Global Crypto Market

  • Market Cap: $1,122,873,805,843.61
  • 24h Vol: $119,168,490,642.88
  • BTC Dominance: 39.49%

How to invest in cryptocurrency in India: A step-by-step guide – Capital.com




Scan to Download ios&Android APP
Future of cryptocurrency in India: Heavy taxation
How to buy and sell cryptocurrency in India
How to trade cryptocurrency in India: Alternative methods to consider
FAQs
By Iliana Mavrou
Edited by Jekaterina Drozdovica

Updated

Have a confidential tip for our reporters?

India’s cryptocurrency bill came into full force in April 2022, sending crypto trading volumes at some of the country’s largest crypto exchanges into a slump.
India’s Finance Bill 2022 imposes strict tax regulations of 30% on digital assets for holdings and transfers, making it much harder for locals to start investing in cryptocurrency.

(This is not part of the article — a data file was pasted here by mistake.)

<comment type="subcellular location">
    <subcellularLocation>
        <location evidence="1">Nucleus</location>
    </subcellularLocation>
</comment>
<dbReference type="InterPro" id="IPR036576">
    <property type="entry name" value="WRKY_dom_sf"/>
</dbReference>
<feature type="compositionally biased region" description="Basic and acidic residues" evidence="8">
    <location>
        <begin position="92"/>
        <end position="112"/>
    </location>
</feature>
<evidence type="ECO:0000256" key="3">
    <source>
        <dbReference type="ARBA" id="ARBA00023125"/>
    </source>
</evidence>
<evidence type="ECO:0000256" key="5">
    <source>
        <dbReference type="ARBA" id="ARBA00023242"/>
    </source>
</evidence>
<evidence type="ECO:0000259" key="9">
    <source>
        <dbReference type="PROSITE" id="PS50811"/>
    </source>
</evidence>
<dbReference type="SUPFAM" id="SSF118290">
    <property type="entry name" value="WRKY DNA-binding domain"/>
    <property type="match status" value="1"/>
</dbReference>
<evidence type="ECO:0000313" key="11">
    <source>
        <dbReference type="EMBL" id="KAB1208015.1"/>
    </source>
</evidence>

Last year was a breakout for trading crypto in India, with a recent report by Gemini stating that 54% of people started trading in cryptocurrency in 2021. Bitcoin (BTC) took the lead as the most popular token among the locals. Meanwhile, the latest data on Broker Chooser showed that India has the highest number of cryptocurrency owners at over 100 million.
Such positive sentiment, however, started to shift, with recent data on Coingecko showing that trading volumes at the top crypto exchange in India, WazirX, fell by 82.3% within the first two weeks of the bill’s introduction. 
Cryptocurrency regulation in India might have made it harder, but not impossible, to invest in digital assets. Here we take a look at the current regulatory environment in the country and lay out potential steps on how to start crypto trading in India under these conditions. 
In late November 2021, Indian crypto investors were shaken by a wave of news that had the potential to destroy them – the Indian government was considering a ban on holding, selling, mining and transferring private cryptocurrencies.